Nicholas Black Elk, daughter Lucy Black Elk and wife Anna Brings White are seen in their home in Manderson, South Dakota, around 1910. Photo: Denver Public Library

Tim Giago: The church taught us that our ancestors were sinners

Notes from Indian Country
What would Black Elk say?
By Tim Giago (Nanwica Kciji – Stands Up For Them)

There are some things that trip my wire faster than anything and if I come across as slightly perturbed it is because I am.

Over the past few weeks the talk from the Catholic Church has been about the canonization of Black Elk. I suppose that is fine and dandy. The Church can make saints out of whomever they choose, but it is my personal opinion that this goes beyond the pale, literally. Several months ago I wrote that I was a recovering Catholic. What is happening today only bolsters the speed of my recovery.

For instance, Black Elk was not thinking of the Catholic Church or of the benevolence of the white man when he said: “I can still see the butchered women and children lying heaped and scattered all along the crooked gulch as plain as when I saw them with eyes still young. And I can see that something else died there in the bloody mud, and was buried in the blizzard. A people’s dream died there. It was a beautiful dream . . . the nation’s hoop is broken and scattered.”

He saw everything that was beautiful about the Lakota die in the snow at Wounded Knee on that December day in 1890. If he converted to Catholicism after witnessing this horrific scene perhaps it was because he believed there was nothing else left to cling to; the old ways were dead and gone.

Black Elk Peak, formerly known as Harney Peak, is a sacred site in the Black Hills of South Dakota. Basil Brave Heart, a Lakota veteran, spearheaded the movement to honor Black Elk. Photo: Austin Matherne

The assault on Black Elk’s traditional religion by the United States Government bolstered by the urging of the Catholic, Episcopalian, Methodist, and Mormon Churches among others, caused the holy men of many Indian nations to be shackled and jailed. The centuries old religious rituals of the Lakota, Navajo, and Hopi and of other tribes were outlawed.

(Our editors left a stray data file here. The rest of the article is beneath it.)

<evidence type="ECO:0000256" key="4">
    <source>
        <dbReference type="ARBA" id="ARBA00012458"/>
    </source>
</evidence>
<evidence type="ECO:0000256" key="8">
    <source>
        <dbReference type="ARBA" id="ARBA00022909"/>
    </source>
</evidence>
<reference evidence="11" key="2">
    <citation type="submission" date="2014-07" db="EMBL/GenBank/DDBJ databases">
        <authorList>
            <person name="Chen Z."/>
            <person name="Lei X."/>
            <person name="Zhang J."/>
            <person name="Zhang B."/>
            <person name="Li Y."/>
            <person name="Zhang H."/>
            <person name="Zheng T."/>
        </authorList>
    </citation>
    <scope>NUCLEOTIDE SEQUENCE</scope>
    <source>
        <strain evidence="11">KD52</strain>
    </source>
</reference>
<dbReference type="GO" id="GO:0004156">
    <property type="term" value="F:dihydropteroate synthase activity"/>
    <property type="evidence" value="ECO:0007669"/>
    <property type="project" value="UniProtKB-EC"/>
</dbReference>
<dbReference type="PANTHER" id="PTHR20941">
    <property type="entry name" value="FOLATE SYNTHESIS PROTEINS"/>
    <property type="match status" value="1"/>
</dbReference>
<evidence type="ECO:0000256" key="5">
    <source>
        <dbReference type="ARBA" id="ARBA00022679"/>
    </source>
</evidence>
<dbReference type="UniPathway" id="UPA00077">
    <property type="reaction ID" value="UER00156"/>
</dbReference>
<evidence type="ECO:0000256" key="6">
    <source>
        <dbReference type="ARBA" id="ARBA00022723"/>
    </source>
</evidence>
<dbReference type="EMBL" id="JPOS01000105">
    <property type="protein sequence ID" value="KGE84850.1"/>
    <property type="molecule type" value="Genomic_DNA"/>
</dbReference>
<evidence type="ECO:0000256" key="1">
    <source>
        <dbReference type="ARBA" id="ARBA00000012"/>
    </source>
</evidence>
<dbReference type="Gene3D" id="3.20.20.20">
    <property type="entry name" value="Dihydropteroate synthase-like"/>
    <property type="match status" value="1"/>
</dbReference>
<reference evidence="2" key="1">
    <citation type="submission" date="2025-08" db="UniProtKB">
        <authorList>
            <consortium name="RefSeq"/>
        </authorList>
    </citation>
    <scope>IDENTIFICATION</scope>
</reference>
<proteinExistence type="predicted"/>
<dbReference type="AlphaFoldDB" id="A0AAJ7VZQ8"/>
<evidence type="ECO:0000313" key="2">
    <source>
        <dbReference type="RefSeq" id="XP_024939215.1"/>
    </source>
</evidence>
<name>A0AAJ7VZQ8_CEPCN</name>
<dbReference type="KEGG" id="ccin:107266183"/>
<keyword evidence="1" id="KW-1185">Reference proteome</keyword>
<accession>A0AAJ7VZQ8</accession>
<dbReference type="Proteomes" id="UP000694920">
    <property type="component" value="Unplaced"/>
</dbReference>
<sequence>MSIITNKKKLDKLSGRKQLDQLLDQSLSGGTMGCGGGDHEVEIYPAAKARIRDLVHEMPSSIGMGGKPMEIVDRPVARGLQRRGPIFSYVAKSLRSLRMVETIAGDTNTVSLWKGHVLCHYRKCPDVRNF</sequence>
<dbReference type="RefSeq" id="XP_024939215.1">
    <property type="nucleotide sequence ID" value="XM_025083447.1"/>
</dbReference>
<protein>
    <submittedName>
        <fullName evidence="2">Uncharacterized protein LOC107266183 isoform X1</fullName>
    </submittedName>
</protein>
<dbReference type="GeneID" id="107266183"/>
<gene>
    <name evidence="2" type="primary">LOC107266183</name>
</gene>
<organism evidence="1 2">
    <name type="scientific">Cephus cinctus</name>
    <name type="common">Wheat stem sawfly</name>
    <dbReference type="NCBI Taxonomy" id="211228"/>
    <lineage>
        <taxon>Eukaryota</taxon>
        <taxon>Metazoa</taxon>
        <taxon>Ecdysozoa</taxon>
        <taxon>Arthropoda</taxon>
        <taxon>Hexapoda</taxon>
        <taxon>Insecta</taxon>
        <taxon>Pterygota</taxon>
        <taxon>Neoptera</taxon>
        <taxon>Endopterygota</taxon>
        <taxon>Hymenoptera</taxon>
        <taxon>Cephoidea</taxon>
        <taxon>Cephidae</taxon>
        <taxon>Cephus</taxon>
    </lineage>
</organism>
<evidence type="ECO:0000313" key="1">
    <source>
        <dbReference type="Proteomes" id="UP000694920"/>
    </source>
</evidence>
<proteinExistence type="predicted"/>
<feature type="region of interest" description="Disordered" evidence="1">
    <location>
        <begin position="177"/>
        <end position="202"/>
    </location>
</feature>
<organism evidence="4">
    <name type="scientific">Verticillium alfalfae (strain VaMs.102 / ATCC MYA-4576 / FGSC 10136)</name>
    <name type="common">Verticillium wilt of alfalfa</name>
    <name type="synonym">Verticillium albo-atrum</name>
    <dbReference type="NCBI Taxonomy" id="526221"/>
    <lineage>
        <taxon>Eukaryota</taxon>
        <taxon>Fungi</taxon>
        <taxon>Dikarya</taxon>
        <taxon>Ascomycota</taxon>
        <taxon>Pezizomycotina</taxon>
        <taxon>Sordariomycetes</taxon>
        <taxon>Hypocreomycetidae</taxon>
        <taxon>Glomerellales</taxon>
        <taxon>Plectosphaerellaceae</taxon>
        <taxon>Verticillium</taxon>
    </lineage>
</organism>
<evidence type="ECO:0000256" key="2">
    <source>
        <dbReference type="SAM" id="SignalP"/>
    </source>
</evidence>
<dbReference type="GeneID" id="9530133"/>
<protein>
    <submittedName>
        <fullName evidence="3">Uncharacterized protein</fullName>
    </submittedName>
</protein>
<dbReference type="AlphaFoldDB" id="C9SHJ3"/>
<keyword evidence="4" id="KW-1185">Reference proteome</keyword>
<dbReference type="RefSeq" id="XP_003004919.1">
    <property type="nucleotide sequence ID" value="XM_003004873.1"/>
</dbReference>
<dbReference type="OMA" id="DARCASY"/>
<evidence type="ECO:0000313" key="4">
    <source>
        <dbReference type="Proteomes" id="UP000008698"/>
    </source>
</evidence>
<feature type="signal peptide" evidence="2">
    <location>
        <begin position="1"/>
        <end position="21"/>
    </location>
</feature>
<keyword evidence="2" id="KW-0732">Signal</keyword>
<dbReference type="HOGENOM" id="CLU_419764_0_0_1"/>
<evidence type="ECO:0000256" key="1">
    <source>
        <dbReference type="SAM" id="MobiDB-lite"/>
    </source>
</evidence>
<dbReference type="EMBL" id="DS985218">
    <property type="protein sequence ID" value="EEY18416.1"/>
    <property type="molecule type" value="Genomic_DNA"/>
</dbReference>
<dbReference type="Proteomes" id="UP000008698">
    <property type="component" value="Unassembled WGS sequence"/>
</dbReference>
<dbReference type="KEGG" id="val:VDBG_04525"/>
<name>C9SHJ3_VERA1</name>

The edict of the invaders at the time was “You may have religion once again as long as it is ours.” Now I ask you, where in the holy heck were the leaders of the Catholic Church or of any of the other Christian religions while the religions of the indigenous people were being wiped from the face of the earth? They not only rejoiced in the destruction of the Indian religions, they encouraged it.

There were several Lakota leaders that stood their ground. The great Lakota warrior Crazy Horse never touched a pen to a treaty nor did he ever accept the religious overtures of the Christian missionaries. Until the day he was assassinated at Fort Robinson he had dedicated his life to fighting for the freedom and independence of his people.

Crazy Horse said, “We preferred our own way of living. We were no expense to the government. All we wanted was peace and to be left alone.” And he meant to be left alone by everybody including the black robed priests of the Catholic Church.

Surely Black Elk witnessed the assaults upon the very lives of the Indian children. “Kill the Indian; save the man” was often literally carried out. When a religious organization is a part of a great conspiracy to assimilate and acculturate a people starting with their children no good can come from it no matter how holy the objective. Take a child from his parents and grandparents, their traditional teachers, and immerse them in a foreign language, culture and religion, shore them of their hair and traditional pride, and pound into their young minds that everything about their culture and traditional religion is evil and what you have left is am empty shell. Is it any wonder that so many turned to alcohol and drugs in order to drive these newly planted demons from their minds?

Perhaps it will be a feather in the cap of the Catholic Church to add Black Elk to their long list of Saints and it will without a doubt lift their standings among many converted Lakota, but I thank Wakan Tanka that there are still those Lakota out there who refused to bend or succumb to a foreign religion, but instead hung on to the traditional beliefs of their ancestors.

Early on we were taught in the Catholic boarding schools the meaning of a venial and mortal sin. We also learned that there was only one true religion and that was the Catholic religion and that all others were false religions including that of our grandparents and elders. To practice a religion other than that of the Catholic Church was a mortal sin. Our ancestors were sinners.

And so it was under this dark cloud that so many of us grew up. In order to explain the harsh teachings of the Catholic Church many converts say “we all worship the same God.” But do we? If we choose not to worship any God what does that mean? Many of us had to unburden ourselves of the myths and misconceptions forced upon us and some made it and others didn’t.

Whether Black Elk is canonized or not is out of the hands of the traditional wicasa wakan (Holy Men). And to those of us who have cast off the yoke of all religions, it is also out of our hands.

Contact Tim Giago at Tim is the founder, and first editor and publisher of Indian Country Today.

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